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Over 80,000 cannot afford a week’s holiday

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More than 80,000 people living in Cyprus cannot afford a one-week holiday according to research carried out by the European Trade Union Confederation published on Monday.

They account for 79.2 per cent of people whose income is below the at-risk-of-poverty threshold (60 per cent of the median), the fourth highest rate in the EU and well above the EU 27 average of 59.5 per cent.

The ETUC, which represents 45 million workers from 90 trade union organisations, said workers receiving poverty-level pay are among the 35 million of the poorest Europeans who can’t afford a summer holiday.

While access to holidays has grown over the last decade, the majority of low-income families remain excluded. Overall, 28 per cent of EU citizens can’t afford a one-week holiday away from home – but that rises to 59.5 for people who are at risk of poverty, it said.

The worst situation is in Greece where 88.9 per cent of people living at risk of poverty couldn’t afford a break, followed by Romania (86.8 per cent), Croatia (84.7 per cent), Cyprus (79.2 cent) and Slovakia (76.1 per cent).

Italy has the highest number of people in this category with 7 million, followed by Spain (4.7m), Germany (4.3m), France (3.6m) and Poland (3.1m).

Many Europeans whose income is below 60 per cent of the median are unemployed or retired, but this group also includes millions of low paid workers, particularly those earning the statutory minimum wage, ETUC said.

Statutory minimum wages leave workers at risk of poverty in at least 16 EU member states and, according to the European Commission, 22 million workers make less than 60 per cent of the median, it added.

An analysis of Eurostat data by the ETUC and ETUI found holiday inequality has grown in 16 member states over the last decade between those with income below 60 per cent of median and those with income above that threshold.

For example, in Romania, 86.8 per cent of people living at risk of poverty couldn’t afford a break compared to 46.7 cent of those with incomes above 60 per cent of the median. This 40.1 percentage points (pp) gap has grown by 17.1 pp since 2010.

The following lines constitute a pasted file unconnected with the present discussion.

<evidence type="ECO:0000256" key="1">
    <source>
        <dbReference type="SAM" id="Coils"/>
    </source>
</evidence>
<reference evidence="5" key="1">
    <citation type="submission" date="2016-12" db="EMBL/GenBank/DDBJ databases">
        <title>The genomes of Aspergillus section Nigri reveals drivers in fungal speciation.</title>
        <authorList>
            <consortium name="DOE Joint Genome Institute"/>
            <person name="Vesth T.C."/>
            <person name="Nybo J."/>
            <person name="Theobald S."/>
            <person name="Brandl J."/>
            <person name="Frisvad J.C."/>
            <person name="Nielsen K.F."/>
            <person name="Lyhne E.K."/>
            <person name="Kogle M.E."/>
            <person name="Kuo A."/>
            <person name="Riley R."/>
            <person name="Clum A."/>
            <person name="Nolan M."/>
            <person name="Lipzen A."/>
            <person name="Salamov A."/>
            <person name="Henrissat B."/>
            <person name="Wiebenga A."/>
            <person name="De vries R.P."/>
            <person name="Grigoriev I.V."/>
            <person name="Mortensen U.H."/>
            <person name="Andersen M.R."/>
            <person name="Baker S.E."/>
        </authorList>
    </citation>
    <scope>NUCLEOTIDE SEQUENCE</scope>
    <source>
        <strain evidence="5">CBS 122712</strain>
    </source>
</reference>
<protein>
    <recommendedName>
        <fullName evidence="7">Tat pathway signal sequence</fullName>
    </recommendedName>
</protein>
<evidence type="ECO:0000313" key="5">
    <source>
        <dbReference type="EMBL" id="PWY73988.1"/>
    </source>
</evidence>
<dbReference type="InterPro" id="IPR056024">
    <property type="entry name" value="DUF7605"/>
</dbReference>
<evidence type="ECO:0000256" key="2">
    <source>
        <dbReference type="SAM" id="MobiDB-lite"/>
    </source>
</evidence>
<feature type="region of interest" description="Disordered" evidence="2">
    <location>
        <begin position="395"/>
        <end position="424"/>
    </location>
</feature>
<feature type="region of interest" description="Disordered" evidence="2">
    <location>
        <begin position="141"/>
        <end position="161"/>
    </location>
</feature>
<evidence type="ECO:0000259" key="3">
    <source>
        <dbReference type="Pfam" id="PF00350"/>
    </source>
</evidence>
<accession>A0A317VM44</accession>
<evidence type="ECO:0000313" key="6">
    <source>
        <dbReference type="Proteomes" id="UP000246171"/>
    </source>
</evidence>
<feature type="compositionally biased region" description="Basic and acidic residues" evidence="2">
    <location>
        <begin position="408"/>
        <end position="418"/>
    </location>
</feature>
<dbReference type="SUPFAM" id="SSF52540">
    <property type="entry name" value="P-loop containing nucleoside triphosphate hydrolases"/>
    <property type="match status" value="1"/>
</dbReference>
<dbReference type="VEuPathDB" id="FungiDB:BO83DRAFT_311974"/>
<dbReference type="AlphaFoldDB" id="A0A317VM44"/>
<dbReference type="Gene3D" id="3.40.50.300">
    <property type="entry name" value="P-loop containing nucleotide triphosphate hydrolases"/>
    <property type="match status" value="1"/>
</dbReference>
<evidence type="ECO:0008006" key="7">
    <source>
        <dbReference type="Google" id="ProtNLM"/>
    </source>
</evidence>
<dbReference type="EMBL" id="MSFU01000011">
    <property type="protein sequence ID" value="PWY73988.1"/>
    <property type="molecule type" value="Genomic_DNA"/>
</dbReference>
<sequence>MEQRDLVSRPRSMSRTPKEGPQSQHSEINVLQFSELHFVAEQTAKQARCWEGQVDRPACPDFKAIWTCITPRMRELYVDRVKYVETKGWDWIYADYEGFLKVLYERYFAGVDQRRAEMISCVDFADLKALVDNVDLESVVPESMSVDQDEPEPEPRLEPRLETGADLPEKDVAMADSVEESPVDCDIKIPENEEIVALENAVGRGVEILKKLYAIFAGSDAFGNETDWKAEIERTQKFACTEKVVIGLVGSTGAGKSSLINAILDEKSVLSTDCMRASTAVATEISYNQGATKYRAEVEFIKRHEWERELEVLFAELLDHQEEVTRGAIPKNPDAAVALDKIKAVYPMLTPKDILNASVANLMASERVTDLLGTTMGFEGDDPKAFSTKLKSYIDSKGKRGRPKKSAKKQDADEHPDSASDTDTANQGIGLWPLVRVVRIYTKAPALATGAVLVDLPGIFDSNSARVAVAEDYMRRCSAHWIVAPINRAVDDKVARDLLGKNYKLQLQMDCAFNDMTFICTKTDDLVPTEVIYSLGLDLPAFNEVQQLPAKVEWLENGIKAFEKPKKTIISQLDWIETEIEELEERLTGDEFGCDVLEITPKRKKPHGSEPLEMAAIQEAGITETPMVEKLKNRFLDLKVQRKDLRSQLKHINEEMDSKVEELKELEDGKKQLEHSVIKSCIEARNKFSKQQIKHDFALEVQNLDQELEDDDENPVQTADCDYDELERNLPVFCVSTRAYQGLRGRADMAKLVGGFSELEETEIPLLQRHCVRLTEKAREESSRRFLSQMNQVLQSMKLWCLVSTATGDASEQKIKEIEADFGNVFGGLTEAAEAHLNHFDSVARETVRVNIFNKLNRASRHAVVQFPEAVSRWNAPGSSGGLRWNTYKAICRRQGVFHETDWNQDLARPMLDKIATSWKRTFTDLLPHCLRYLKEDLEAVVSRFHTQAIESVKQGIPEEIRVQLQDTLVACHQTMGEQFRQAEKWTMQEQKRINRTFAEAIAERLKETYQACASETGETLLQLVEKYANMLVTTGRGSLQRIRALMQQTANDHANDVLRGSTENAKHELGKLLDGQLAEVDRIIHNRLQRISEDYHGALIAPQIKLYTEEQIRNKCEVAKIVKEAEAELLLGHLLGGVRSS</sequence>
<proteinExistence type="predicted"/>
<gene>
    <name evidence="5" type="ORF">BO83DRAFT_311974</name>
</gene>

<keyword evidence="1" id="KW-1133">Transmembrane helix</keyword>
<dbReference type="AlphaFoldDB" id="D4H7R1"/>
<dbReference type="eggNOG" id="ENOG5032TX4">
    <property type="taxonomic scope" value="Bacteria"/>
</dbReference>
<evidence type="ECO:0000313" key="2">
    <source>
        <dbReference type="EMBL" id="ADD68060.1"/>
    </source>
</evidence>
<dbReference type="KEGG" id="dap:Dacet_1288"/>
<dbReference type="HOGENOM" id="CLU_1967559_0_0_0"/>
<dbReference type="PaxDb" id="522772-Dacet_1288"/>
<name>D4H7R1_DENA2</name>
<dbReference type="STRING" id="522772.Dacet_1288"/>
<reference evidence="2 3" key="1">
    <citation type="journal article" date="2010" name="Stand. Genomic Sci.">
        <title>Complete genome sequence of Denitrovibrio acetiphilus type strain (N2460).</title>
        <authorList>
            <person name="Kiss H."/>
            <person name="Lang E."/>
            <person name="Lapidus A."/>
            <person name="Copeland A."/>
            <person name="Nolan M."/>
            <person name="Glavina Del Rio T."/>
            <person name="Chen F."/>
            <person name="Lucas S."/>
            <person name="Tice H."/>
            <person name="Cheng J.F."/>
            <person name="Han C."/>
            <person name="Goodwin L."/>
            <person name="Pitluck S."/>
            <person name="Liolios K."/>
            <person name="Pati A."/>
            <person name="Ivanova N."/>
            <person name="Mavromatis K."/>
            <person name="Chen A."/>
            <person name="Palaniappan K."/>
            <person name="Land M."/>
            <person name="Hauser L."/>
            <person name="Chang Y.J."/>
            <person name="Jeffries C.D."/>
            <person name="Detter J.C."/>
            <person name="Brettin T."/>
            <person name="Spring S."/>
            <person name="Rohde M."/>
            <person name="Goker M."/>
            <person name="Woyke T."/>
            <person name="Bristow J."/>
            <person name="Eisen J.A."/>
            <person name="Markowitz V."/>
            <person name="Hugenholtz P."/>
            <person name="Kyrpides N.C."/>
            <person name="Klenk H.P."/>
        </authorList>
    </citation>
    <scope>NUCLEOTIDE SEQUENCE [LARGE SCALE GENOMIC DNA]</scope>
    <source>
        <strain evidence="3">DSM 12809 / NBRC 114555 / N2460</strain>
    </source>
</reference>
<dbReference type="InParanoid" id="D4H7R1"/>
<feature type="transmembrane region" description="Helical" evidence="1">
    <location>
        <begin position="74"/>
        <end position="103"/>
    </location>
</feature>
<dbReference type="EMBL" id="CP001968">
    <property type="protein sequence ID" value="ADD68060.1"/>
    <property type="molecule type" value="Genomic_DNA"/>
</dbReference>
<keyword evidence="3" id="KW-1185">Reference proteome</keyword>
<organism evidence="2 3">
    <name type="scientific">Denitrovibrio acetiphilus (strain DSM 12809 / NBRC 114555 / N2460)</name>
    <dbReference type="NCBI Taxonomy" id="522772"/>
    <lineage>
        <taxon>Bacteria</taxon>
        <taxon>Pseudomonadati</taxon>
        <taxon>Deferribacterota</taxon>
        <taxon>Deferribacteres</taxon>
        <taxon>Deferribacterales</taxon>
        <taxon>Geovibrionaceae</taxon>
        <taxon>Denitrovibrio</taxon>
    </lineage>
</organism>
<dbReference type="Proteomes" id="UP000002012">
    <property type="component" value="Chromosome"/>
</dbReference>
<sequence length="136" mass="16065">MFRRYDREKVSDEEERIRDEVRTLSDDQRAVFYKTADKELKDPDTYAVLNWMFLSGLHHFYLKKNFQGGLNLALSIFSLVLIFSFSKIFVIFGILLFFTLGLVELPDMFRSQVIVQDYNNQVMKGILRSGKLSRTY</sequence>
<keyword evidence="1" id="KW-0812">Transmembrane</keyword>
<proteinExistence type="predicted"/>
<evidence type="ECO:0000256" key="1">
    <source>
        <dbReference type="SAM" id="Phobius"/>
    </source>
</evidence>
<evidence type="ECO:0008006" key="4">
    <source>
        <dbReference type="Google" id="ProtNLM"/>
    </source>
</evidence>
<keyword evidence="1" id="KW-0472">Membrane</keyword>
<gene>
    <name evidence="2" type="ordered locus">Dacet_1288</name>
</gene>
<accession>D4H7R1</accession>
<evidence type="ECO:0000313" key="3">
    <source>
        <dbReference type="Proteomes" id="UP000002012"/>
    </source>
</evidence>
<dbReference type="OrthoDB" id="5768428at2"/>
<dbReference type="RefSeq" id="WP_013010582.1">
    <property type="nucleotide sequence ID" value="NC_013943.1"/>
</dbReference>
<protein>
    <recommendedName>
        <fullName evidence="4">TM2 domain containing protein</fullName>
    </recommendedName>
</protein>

The biggest divides in access to holidays between the two groups are found in: Croatia (43.2pp), Greece (43pp), Bulgaria (42.4pp), Czechia (41.1pp), France (40.4pp) and Romania (40.1pp).

The biggest increases in the divide were seen in: Romania (+17pp), Slovakia (+14pp), Croatia (+13.8pp), Lithuania (+8.3pp) and Hungary (+7.9pp).

In Cyprus, the figure has risen by 7.5 pp from 32.4 per cent in 2010 to 39.9 in 2020.

The ETUC said it was highlighting holiday inequality as part of its efforts to strengthen the EU’s draft directive on adequate minimum wages and collective bargaining, which will be considered by the European Parliament after summer.

It said it was working with MEPs to introduce a ‘threshold of decency’ into the legislation that would ensure statutory minimum wages could never be paid at less than 60 per cent of the median wage and 50 per cent of the average wage of any member state, delivering a pay rise to over 24 million people.

ETUC Deputy General Secretary Esther Lynch said: “A holiday should not be a luxury for the few. While many workers are away enjoying time off with friends and family, millions are missing out because of low pay.”

The rise in holiday inequality shows how the benefits of economic growth in Europe over the last decade haven’t been shared fairly she noted and added: “The EU adequate minimum wages directive needs to be strengthened to ensure that wages are never so low that they leave workers living in poverty and collective bargaining is made a routine part of employment to ensure genuinely fair wages for all.”

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